tain none at all and all are of excel-
Ensilage costs about two dollars per
ton. the lack of it about six.
Some flax and some potatoes is bet-
ter than all flax or all potatoes.
When the gophers first show them-
selves is the time to poison them.
Ensilage will furnish a this year's
substitute for the clover crop that
Don't let the rush of spring's work
take tbe attention from tbe breeding
Paint in time saves westher-checks
and ensures larger checks In the event
A little paint goes a long way to-
ward making a home out of a group
Road dust will serve to hold the ni-
trogen In manure, using it in tbe
A COMMON ONE
Happy Experience of Mrs. Di
Who Finally Found Relief ia
Cardui, The Wooun's Tonic.
West Baden, Ind.—"For about four
years," says Mrs. Sarah Dilllnger, of
this place, "1 suffered with an ailment
common to women, and I waa so poor-
ly tbat I could not do my work.
Since taking Cardui, the woman's
tonic, I am stout, and able to work all
day, hard. It la certainly a great
medicine for women. 1 recommend
it to a great many ladles.
My daughter is now taking Cardui;
and it seems to be helping her al-
ready, although ahe has now taken
only one bottle.
Cardui is the best medicine I ever
took. It has done me so much good!
It saved my life, and I can't praise
it too much."
Every woman would always keep
Cardui handy, for use when needed, if
she knew what benefit it gives, in
cases where weakened vitality make*
the body and brain seem tired and
A few doses of Cardui, at the right
time, will often aave much suffering
by preventing a more serious sick-
To relieve pain and misery, due to
womanly troubles, nothing has been
found, during the 50 years that It has
been before the public to take tbe
place of Cardui.
Won't you try it?
If. B.—Write to I Ladle** Advisory
Dept., Chattanooga Medlclae Co., Chat-
tanooga, Tenn., for Special laatrae-
tloae, and 04-pare hook, "Done Treat-
Meat for Wamei," Hit la plain wrap-
per, oa reqaett
"C. W. Smith says he loves to live
In the suburbs in winter."
"Humph! And the rascal was bom
on Washington's birthday and named
after him, too."—Judge.
Dyspeptics, despair not! While there's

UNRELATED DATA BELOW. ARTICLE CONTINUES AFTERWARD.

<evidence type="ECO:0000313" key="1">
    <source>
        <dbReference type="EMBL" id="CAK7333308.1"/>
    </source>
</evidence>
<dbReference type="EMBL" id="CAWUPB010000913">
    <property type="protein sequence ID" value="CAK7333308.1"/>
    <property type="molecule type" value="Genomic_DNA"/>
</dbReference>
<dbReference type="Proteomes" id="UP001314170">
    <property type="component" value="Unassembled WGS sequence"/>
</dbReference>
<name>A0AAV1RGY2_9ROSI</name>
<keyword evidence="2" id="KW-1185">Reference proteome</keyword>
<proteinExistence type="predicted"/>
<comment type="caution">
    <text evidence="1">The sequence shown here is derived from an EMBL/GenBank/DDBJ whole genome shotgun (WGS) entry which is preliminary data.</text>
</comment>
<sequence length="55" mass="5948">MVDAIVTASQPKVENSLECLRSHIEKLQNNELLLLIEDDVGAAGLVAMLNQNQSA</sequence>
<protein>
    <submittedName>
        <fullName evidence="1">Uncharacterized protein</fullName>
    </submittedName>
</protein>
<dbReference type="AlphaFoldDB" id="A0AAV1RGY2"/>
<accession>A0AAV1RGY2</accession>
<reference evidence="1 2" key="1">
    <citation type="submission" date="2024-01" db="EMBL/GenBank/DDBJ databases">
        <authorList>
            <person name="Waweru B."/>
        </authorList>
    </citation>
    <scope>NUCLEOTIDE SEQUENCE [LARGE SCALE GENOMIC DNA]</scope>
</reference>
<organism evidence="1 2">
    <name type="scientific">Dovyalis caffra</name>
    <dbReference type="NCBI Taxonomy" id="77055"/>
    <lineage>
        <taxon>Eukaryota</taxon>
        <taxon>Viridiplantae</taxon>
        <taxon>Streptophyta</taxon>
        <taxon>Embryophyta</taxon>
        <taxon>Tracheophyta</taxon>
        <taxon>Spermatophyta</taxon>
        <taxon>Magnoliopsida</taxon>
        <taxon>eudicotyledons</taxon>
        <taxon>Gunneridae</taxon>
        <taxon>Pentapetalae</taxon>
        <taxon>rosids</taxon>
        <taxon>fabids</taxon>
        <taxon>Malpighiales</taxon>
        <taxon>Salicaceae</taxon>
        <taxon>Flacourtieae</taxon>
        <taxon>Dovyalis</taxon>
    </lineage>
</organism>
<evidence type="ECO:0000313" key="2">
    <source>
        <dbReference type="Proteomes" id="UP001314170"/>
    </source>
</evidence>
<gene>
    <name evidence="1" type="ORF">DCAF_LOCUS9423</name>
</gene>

Garfield Tea, there's hope.
Don't kick till you know just where
tbe shoe pinches.
Trt sharpen the appetite,
III assist the stomach,
Itdoes the work. AIIDrigglstS.
OKEAT SCCOMS. cum KIDNEY. BLADDER DIStASaa
Sa4 UdiM. nnlw ftr riXK MM W ML Lt CLCBt
mm. oa. aavsssrocs aa* aiarm^s, loxdok, sse
Why Hint a Farm
and be compelled to ear to jroor landlord most
af year hard-eaiaedpnfltar Own year ewa
farm. Secure a Free Homestead ia
Manitoba, Saskatchewan or
Alberta, or parebaee
land la ana
yfend purchased S
years aea at SI0.00 en
acre has recently
cheated hands at
laads warrant the
advance. Tea caa
b y cattle ralalna/lalrrkie;«laed
fanning and sraia growing la
the p oT*woaa of "
held by railway
panic*, will i
literate re VI*at
to M*cntfceaoant «neoib*r par-
ticular!, write to Bnp't oflmnl-
craUoB, Ottawa, OuaM. or totKe
ranxllia fhn wail «| in
W. H. SOGERS
IfS W. Math St, KaaMeM* Me.
H«ac« eil>c te
■n 20th century
■ B ■ ■ STY fax no
Booing fires what
the 20th Centnry
lt yields to every
movement of the
In bending there Is
a sliding movement
Steels are ivarmttd
mot A krtak far <w
year-, and im other
eorset possesses this
233 fifth avenue, new york
FOR BEST RE8ULT8
Garden Qq The
Ask Your Dealer for Them Today, fnm
the barteldes seed company
Oklahoma Seed Houao. OKLAHOMA CITY
THE HOMESEEKIRQ FARMER
looking for wonderfully productive
in healthy climate, perfect title from
first hands, can have details for the
asking. Large body for selection.
Any good farmer can make this
land pay itself oat on oar low
prices and easy terms. Address
SPUR FARM LAlfDS
SPUR DICKENS COOHTT TEXAS
DAISY FIT KILLER raters u> iiuTiu
•use. Meet, clean,
each el —I— or S
scat prepaid fortlJB.
HAROLD SOMEM, MDtMAa, Irecfctra. K.T.
An INSECTICIDE That Kills UCE,
IED BUISi COCKRQACIESt Ets.
It sMto for Be a pint. Ton caa make It IbrSea
gallon. This and eUer valnakU fedpek tor (US
k.v.wilson, «7 inn su Paa«Soiwoa.ia
, ft ■ «•
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Foyil City Breeze (Foyil City, Okla.), Vol. 1, No. 9, Ed. 1 Friday, May 10, 1912, newspaper, May 10, 1912; Foyil City, Oklahoma. (gateway.okhistory.org/ark:/67531/metadc180464/m1/3/: accessed November 20, 2018), The Gateway to Oklahoma History, gateway.okhistory.org; crediting Oklahoma Historical Society.